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Understanding Our Demand for Coal

Coal is the second most popular fossil fuel on the planet and provides 29% of our energy need.1 But what has made coal so popular and why do we continue to use it?

Q1 // What is It?

Coal is the second most popular fossil fuel on the planet and provides 29% of our energy needs.2 It is essentially a combustible solid mineral that’s formed from plant life that was buried, heated, and subjected to increasingly intense pressure for more than 100 million years.3

Q2 // Why Do We Like It?

Coal is the cheapest of all fossil fuels, costing less than 1¢ per kWh.4 However, because it takes up a lot of space, creates a lot of pollution, and does not work well in engines, it is not as practical as some other fossil fuels.5

We transport billions of tonnes of coal to our power plants every year.6

Q3 // How Much Do We Use?

Each year, we use an estimated 7.6 billion tonnes of coal.7 This is equal to the weight of some 750,000 Eiffel Towers.8 Of that total, a massive 59% is used to generate electricity as well as some 19% for manufacturing.9

Q4 // How is Coal Turned Into Electricity?

Electricity is generated from coal by transforming heat energy into mechanical energy and then mechanical energy into electrical energy.10 This is achieved by using heat from burnt coal to turn water into steam.11 The steam then spins a turbine that, in turn, spins a large magnet suspended within a wire coil.12 This transforms the mechanical energy contained within the spinning turbine into electrical energy the held within the wire coil.13 The electrical energy can then be distributed via cables.14 Unfortunately, the whole process is hugely inefficient. Of the total energy embodied within coal, only 40% is successfully converted into electricity with some 60% lost as heat.15 Added to this, some 10% of the electricity generated is lost because of distribution inefficiencies.16

Q5 // How Much Does the Electricity Cost?

Due to the complex and inefficient process in creating electricity, the total cost per kilowatt-hour is approximately 9.5¢.17 This means generating electricity from coal is around ten times more expensive than generating heat from coal. On top of this, recent reports indicate that the impact of coal-fired power on public health, the environment and the economy contributes an additional 17.8¢ per kWh.18 That means the actual cost of coal is more likely some 28.3¢ per kWh.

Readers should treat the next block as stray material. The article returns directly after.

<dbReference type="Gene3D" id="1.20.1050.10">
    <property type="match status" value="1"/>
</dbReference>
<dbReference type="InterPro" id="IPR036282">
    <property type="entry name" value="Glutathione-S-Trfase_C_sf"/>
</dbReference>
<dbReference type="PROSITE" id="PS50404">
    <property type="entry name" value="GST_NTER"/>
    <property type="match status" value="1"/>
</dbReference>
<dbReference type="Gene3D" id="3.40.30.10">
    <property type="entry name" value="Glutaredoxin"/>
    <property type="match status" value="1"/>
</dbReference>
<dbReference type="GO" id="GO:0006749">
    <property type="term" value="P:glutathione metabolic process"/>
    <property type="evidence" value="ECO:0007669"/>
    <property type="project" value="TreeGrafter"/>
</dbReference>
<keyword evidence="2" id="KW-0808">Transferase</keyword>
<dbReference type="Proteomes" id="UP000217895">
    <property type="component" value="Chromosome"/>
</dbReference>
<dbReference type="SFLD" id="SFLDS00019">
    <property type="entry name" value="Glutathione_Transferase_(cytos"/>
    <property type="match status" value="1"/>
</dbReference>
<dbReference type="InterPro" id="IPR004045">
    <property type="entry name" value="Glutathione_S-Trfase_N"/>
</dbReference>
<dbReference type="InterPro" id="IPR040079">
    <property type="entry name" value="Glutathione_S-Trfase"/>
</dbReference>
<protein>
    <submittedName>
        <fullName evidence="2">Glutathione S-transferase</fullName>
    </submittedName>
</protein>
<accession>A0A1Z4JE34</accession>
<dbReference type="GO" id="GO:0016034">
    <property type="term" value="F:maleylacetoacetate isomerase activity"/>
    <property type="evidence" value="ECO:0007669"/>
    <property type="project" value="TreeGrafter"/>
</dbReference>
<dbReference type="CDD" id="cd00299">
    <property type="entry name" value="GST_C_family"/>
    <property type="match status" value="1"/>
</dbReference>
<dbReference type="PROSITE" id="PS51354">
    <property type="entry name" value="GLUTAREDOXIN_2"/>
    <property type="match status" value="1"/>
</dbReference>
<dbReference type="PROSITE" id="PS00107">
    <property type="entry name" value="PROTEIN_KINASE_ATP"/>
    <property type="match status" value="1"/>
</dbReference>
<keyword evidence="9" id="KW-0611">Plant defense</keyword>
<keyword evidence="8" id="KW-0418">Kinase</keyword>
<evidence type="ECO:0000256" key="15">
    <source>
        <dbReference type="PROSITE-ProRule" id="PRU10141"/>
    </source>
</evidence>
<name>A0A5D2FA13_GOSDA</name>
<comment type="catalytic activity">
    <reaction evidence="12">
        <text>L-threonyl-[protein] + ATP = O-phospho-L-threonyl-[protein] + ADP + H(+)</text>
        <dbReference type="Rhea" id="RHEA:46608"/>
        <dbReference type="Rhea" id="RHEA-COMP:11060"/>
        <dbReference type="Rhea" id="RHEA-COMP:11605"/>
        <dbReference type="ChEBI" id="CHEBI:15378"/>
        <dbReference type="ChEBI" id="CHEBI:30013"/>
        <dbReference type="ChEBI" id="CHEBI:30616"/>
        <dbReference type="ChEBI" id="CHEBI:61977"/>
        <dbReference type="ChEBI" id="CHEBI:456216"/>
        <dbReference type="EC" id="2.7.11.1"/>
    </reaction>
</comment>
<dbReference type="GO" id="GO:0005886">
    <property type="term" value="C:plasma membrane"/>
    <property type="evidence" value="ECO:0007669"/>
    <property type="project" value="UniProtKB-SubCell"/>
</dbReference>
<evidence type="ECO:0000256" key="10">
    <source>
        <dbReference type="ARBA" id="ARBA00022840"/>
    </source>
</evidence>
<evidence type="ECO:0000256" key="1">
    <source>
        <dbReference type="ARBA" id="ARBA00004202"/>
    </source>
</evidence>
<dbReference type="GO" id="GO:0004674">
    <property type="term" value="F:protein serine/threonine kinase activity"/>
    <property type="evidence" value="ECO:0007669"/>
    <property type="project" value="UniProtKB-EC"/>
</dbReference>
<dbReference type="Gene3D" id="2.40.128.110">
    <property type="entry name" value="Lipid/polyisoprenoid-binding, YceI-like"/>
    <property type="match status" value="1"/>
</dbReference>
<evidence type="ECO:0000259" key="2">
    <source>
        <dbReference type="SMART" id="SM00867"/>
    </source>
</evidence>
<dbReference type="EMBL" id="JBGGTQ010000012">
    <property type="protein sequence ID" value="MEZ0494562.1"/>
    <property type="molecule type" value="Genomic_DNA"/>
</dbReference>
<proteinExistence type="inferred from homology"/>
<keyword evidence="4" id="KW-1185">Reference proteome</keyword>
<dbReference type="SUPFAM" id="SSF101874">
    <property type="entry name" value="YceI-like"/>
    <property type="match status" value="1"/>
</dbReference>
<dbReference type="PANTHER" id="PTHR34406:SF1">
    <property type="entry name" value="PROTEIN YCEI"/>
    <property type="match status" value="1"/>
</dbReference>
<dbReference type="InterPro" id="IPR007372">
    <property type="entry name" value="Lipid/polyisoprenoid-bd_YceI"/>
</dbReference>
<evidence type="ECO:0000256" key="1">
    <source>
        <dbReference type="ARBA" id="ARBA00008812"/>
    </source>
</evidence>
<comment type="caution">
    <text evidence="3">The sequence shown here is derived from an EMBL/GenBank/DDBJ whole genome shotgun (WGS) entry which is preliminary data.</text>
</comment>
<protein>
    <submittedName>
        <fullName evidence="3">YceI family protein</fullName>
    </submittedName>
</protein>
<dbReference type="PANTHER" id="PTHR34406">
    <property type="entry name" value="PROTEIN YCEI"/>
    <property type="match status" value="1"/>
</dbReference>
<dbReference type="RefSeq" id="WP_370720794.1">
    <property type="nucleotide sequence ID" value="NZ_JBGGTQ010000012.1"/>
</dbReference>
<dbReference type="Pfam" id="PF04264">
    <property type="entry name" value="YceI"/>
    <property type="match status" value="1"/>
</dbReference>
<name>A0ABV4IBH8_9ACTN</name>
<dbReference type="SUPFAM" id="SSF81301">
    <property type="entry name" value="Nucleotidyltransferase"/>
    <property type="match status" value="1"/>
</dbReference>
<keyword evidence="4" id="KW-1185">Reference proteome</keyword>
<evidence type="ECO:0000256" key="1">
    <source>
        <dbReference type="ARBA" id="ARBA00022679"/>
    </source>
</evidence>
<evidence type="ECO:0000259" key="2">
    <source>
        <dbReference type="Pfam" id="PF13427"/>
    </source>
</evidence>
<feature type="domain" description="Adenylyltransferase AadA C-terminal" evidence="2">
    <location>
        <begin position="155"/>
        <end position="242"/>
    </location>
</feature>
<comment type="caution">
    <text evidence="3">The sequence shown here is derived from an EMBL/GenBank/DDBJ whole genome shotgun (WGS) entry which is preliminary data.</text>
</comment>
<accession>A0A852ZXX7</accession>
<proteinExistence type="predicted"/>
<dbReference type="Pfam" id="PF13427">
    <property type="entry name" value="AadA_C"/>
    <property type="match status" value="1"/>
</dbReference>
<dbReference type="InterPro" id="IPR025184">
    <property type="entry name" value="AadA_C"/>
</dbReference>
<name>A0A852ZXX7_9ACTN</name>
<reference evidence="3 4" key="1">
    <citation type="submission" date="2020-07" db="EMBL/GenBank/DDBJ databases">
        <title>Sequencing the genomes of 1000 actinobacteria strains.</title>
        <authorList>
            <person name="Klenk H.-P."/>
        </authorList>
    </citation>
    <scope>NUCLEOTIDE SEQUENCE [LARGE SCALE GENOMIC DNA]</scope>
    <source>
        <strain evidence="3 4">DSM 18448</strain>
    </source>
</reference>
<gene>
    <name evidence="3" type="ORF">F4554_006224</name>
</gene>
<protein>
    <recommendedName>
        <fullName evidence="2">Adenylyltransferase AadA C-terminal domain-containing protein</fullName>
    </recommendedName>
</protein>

Coal power plants pump billions of tonnes of carbon dioxide into the atmosphere.

Q6 // How Much Greenhouse Gas Does Coal Create?

For each kWh of energy extracted from coal, 320 grams of carbon dioxide is released.19 This makes it the most polluting of all the fossil fuels. When coal is used for electricity, the amount of pollution doubles, with each kWh of electrical consumption resulting in the equivalent of around 820 grams of carbon dioxide being released into the atmosphere.20 In total, worldwide consumption of coal is responsible for the emission of a massive 13.9 billion tonnes of carbon dioxide annually.21 That’s enough carbon dioxide to fill some three billion hot air balloons.22

Q7 // What Are We Doing to Reduce Coal Consumption?

Unfortunately, coal consumption is anticipated to grow at an alarming rate, with coal-related emissions predicted to increase by 23% over the next 35 years.23 This means, by the year 2050, coal will be responsible for pumping an extra 1.8 billion tonnes of carbon dioxide into the atmosphere each year.

Q8 // Are We Likely to Run Out Anytime Soon?

Coal is not likely to run out anytime soon. At the current rate of consumption, we have around 100 years’ worth of recoverable coal reserves left worldwide.24

Q9 // Can We Make Coal Electricity Generation Carbon-Free?

Carbon is embodied within coal and is unavoidably released as carbon dioxide when the coal is burnt.25 However, a technology called Carbon Capture and Storage (CCS) has been developed to make it possible to capture up to 90% of the carbon dioxide once it has been released.26 The carbon dioxide could then be compressed and stored underground in saline aquifers (these are porous rocks filled with very salty water), disused oil fields or disused gas fields.27 Unfortunately, CCS power plants could be up to 91% more expensive than current models.28 Added to this, they need around 40% more fuel to run.29 Governments have subsequently been reluctant to invest, and to date, there is only one commercial CCS power plant in operation.30 This is despite the concept of CCS being discussed as early as 1977 and some 1,200 new coal power plants currently being proposed around the globe.31

Coal Demand in a Nutshell

To summarise, coal is a solid energy source that is primarily used to generate electricity. However, using coal produces large quantities of carbon dioxide – the key driver of climate change. The majority of the carbon dioxide could be captured, however, most people would likely be unwilling to pay the additional cost. As such, we need to find a cheaper solution to our carbon emissions. Let’s see if crude oil can offer one to us.

Image Credits

Title image ‘Coal‘ taken by Paul Downey, released on Flickr and reproduced under Creative Commons license CC BY 2.0.

Image of coal cars (Ashtabula Coal Cars) taken by Decumanus, released on Wikimedia Commons and reproduced under Creative Commons license CC-BY-SA 3.0.